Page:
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One year after enacting significant enhancements to its gun control laws, Connecticut legislators appear to have shifted away from pursuing further restrictive measures on firearms during this year’s budget session, according to legislative leaders CT Insider is reporting.

State Rep. Steve Stafstrom, D-Bridgeport, co-chairman of the Connecticut Legislature’s Judiciary Committee, indicated that the focus this session will not be on major gun legislation. This decision comes despite Connecticut’s history of stringent gun control measures, particularly following the 2012 Sandy Hook Elementary School shooting.

The only significant gun-related bill moved forward this session, H.B. 5467, addresses technical adjustments to align state law with the 2022 updates to the National Instant Criminal Background Check System. This measure, which garnered bipartisan support, is pending further action in the House.

Another proposal under consideration, H.B. 5448, aims to criminalize the possession of a firearm within 250 feet of a polling place. It also seeks to safeguard the personal information of election workers. Additionally, a healthcare bill, S.B. 1, includes a mandate for physicians to provide patients with firearm safety materials.

“These pieces of legislation align with our need to adapt to technological advancements and address immediate safety concerns without overhauling our existing framework,” Stafstrom told CT Insider.

Despite the state’s rigorous laws, including a ban on military-style rifles since 1993 and multiple expansions to include various firearms and accessories, there is ongoing debate about the effectiveness and reach of such measures. Critics argue that these laws infringe on Second Amendment rights and predict that legislators will continue to push for stricter regulations.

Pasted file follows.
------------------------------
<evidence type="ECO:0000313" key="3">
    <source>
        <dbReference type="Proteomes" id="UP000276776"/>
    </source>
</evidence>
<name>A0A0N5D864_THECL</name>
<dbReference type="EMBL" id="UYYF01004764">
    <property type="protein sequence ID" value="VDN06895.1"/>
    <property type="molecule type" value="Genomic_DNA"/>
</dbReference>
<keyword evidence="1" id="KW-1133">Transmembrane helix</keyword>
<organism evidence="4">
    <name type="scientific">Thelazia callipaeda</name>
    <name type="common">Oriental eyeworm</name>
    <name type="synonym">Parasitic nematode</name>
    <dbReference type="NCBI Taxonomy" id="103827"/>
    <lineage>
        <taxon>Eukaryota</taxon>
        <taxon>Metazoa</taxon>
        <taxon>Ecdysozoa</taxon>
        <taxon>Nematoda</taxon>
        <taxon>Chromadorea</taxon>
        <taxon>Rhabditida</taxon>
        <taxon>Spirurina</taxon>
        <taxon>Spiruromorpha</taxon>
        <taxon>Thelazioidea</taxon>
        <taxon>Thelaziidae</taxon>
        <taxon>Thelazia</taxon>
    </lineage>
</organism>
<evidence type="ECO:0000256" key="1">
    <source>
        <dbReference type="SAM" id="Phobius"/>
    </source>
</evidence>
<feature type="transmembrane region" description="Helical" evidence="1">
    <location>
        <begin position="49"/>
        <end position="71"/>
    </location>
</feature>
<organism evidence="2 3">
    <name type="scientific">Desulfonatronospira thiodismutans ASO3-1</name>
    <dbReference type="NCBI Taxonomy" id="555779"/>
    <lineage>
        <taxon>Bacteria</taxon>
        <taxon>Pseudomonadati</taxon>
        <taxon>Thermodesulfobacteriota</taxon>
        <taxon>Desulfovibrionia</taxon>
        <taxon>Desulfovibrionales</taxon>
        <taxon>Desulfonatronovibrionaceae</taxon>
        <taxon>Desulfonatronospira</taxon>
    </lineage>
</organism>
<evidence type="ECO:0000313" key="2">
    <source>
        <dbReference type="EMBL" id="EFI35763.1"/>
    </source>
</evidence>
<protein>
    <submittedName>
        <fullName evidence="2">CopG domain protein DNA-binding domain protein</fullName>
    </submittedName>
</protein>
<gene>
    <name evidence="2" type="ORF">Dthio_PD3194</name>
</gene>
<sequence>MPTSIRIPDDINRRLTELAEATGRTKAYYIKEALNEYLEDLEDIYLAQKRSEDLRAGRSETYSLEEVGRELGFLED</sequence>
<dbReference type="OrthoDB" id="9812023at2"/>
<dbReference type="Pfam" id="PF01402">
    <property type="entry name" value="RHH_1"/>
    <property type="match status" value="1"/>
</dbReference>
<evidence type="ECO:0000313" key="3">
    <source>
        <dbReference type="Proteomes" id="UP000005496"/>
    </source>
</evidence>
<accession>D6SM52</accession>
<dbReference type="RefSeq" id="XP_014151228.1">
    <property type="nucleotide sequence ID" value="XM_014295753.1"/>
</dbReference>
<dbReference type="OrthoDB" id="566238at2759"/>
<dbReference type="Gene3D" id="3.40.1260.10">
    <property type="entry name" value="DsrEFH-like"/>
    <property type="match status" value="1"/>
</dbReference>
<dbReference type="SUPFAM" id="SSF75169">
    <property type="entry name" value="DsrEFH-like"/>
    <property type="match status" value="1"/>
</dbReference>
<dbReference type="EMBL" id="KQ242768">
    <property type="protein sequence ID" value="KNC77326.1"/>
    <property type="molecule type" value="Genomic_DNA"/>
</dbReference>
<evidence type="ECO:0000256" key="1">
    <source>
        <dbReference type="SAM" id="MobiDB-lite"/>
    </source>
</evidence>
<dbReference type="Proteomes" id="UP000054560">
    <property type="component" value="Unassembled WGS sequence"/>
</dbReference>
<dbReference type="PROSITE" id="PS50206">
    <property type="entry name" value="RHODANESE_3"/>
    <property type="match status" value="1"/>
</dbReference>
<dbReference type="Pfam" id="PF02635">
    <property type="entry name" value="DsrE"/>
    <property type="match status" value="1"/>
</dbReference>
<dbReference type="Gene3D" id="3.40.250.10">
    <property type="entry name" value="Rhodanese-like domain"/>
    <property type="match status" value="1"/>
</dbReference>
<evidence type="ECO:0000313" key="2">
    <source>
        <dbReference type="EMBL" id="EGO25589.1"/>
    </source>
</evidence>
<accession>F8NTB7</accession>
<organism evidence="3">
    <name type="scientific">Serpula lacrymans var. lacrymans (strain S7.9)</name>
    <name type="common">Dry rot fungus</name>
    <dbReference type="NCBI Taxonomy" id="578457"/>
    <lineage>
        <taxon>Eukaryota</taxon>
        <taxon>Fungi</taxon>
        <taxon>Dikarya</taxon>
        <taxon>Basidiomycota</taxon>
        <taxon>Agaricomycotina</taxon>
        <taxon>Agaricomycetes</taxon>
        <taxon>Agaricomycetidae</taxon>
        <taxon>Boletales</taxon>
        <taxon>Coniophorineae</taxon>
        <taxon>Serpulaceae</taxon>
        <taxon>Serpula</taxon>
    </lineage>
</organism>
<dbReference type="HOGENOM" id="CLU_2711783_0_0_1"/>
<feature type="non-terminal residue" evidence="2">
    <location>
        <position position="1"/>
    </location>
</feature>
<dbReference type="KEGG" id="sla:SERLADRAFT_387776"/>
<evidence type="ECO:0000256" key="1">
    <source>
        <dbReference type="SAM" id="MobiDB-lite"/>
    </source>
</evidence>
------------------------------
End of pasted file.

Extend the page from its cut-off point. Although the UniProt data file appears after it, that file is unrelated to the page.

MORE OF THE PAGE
Mark Oliva, a spokesman for the National Shooting Sports Foundation (NSSF) based in Shelton, expressed concern over the continuous drive for more restrictive laws in Connecticut. He noted potential future efforts might mirror those in other states, such as recent proposals in Colorado to monitor gun sales through merchant category codes.

Looking ahead, Stafstrom expressed interest in innovative technologies like microstamping, which could enhance law enforcement’s ability to link spent bullet casings to the guns that fired them. While similar mandates have faced implementation delays in states like New York and New Jersey due to technological and feasibility concerns, Connecticut may consider such legislation once the technology proves viable.

Meanwhile, Connecticut continues to allocate significant resources to gun violence prevention, with CT Against Gun Violence focusing on securing $3.9 million in the state budget for related grants.

“Even though last year was a big year, maintaining funding is crucial for ongoing prevention efforts,” said Melissa Kane, interim executive director of the group.

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    • I was stuck there for 25 years. Outhouse is too kind of a description. It implies utility value.

  1. I don’t like their politics, but it sure is pretty countryside. My daughter spent a summer there dancing at the Nutmeg Conservatory. We made a working vacation out of bringing her home. It was beautiful and the weather beat the shit out of the heat and humidity I left in Florida.

  2. With 45 gazillion laws on the books its pretty hard to come up with some new ones, but they’ll keep trying.

  3. Grew up in NJ, had family in CT. Until 2012, it wasn’t ideal, but not awful either by blue state standards. Handguns or “assault weapons” were a pain but still legal, getting a CCW permit was possible, and you could buy any other long guns at a shop or private sale easily. No FOID card needed. NFA items were g2g, and unlike NJ, they actually followed federal law about pre-1898 guns being antiques. It honestly seemed like greener pastures in my youth. Now, forget it. Pretty state, rich history, beautiful countryside, absolute garbage politicians.

  4. Connecticut’s real problem is that a huge mass of poverty-stricken humanity sits right on their west border. When bankruptcy & collapse finally arrives, those have-not folks will steamroll through the state devouring everything in sight. It will be an easy target.

    • Along I-95 and the coastal cities, sure it’d be the apocalypse. Terrain starts to look a whole lot like WV in an uphill crawl for tens of miles north of Bridgeport, and there’s a whole lot of armed people and combat vets north of I-84 who wouldn’t take kindly to their peaceful solitude being interrupted. There’s all the natural, elevated, rocky cover light infantry in the defense could ever dream of too.

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